Republic of Singapore

Singapore is a city-state in Southeast Asia off the southern tip of the Malaysian Peninsula. Singapore has seen a tremendous economic boom since its independence from Great Britain in 1965. Singapore is at the intersection of world trade. Banks and foreign industrial groups have their branches in Singapore. Tourism is one of the most important industries. Singapore is one of the most densely populated countries on earth. The standard of living is very high.

The area of ​​Singapore covers the 587 km² main island as well as 55 islands off the southern tip of the Malay peninsula Malacca (Fig. 1). The main island accounts for over nine tenths of the total land area. With a total area of ​​around 650 km², Singapore is not even as big as Rügen. However, its population of around 3.2 million is almost the same as that of Berlin.

Short for SG on ABBREVIATIONFINDER.ORG, Singapore is a republic in the British Commonwealth. At the beginning of the nineties, Singapore, along with Hong Kong, South Korea and Taiwan, was one of the emerging economies in Asia, the so-called little tiger states. Singapore has long since left the other “little tigers” behind and is now the wealthiest country in Asia after Japan.


Surface shape

The relief of the islands is flat and undulating. They are part of a former land bridge that once connected Asia and Australia. The highest point in Singapore, the Bukit Timah, is 177 m on the main island. The main island is connected to the mainland by a bridge embankment with roads, railways and long-distance water networks. Due to the high population density, the reclamation of new land plays a major role. The land area of ​​Singapore is continuously growing due to landfills on the coasts. However, there is still a great lack of space, especially in the urban area of ​​Singapore. Here new building land is gained by leveling hills and draining swamps and parts of the sea. The new port, the airfield and new industrial and residential areas have been created on such areas.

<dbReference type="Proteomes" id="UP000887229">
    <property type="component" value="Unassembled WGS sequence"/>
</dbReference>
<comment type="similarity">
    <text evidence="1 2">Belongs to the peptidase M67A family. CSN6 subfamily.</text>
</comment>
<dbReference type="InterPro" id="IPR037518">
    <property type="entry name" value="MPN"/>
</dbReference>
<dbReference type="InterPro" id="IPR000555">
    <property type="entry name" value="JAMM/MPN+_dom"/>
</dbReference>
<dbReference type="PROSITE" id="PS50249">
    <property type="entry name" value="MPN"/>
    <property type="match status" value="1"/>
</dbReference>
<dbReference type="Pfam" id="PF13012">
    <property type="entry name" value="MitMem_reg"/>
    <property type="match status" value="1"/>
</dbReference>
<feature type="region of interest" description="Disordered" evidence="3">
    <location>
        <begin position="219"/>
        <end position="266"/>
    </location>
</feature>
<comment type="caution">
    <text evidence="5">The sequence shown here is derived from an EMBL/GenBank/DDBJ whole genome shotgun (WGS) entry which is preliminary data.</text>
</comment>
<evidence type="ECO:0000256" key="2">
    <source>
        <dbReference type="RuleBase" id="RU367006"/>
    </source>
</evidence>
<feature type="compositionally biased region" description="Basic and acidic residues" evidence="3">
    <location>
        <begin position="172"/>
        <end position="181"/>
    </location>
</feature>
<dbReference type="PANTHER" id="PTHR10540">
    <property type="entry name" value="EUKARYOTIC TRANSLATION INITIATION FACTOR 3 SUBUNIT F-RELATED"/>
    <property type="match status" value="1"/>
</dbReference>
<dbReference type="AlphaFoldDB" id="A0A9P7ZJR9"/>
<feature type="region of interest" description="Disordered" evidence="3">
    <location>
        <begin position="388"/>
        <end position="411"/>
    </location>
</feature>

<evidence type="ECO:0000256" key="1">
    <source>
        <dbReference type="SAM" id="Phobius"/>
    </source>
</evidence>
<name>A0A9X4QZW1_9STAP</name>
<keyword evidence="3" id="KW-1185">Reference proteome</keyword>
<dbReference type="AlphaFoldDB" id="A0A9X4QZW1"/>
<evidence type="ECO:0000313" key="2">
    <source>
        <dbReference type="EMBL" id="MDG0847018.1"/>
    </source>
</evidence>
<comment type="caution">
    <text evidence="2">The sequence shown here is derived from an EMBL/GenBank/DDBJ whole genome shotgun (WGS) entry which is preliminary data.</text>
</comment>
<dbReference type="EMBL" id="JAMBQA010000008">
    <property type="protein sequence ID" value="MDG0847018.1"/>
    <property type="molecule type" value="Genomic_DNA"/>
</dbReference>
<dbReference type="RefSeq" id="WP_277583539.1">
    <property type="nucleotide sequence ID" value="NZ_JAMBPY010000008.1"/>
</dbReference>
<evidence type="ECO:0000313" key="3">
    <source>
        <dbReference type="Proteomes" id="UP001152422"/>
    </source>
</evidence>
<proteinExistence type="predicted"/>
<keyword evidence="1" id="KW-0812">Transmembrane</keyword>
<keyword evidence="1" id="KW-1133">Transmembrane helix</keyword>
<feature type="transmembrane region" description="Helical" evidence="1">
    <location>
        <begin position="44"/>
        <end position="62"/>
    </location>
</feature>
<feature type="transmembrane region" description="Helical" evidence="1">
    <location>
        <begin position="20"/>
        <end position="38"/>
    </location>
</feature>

Climate and vegetation

Singapore has a tropical climate. The mean January temperature is 26 °C, the mean July temperature about 28 °C. The annual temperature fluctuations are therefore very small.

Singapore has an average annual rainfall of around 2,400 mm.

Most of the precipitation falls between November and January in the monsoonal rainy season (Fig. 3).

In total, it rains about 150 days a year, with precipitation generally falling as heavy rain in the second half of the day.

The climate in Singapore is not very pleasant for Europeans, as it is very humid and the humidity is 85%.

Tropical rainforests once dominated the landscape of Singapore. However, the forests fell victim to clearing as early as the first half of the 19th century. Nowadays the forest is partly reforested for recreational purposes, e.g. B. in the parks at Bukit Timah. The north coast of Singapore is covered with a wide mangrove belt.

Important data about the country

Surface: 618 km²
Residents: 4.3 million
Population density: 6 958 residents / km²
Growth of population: 1.7% / year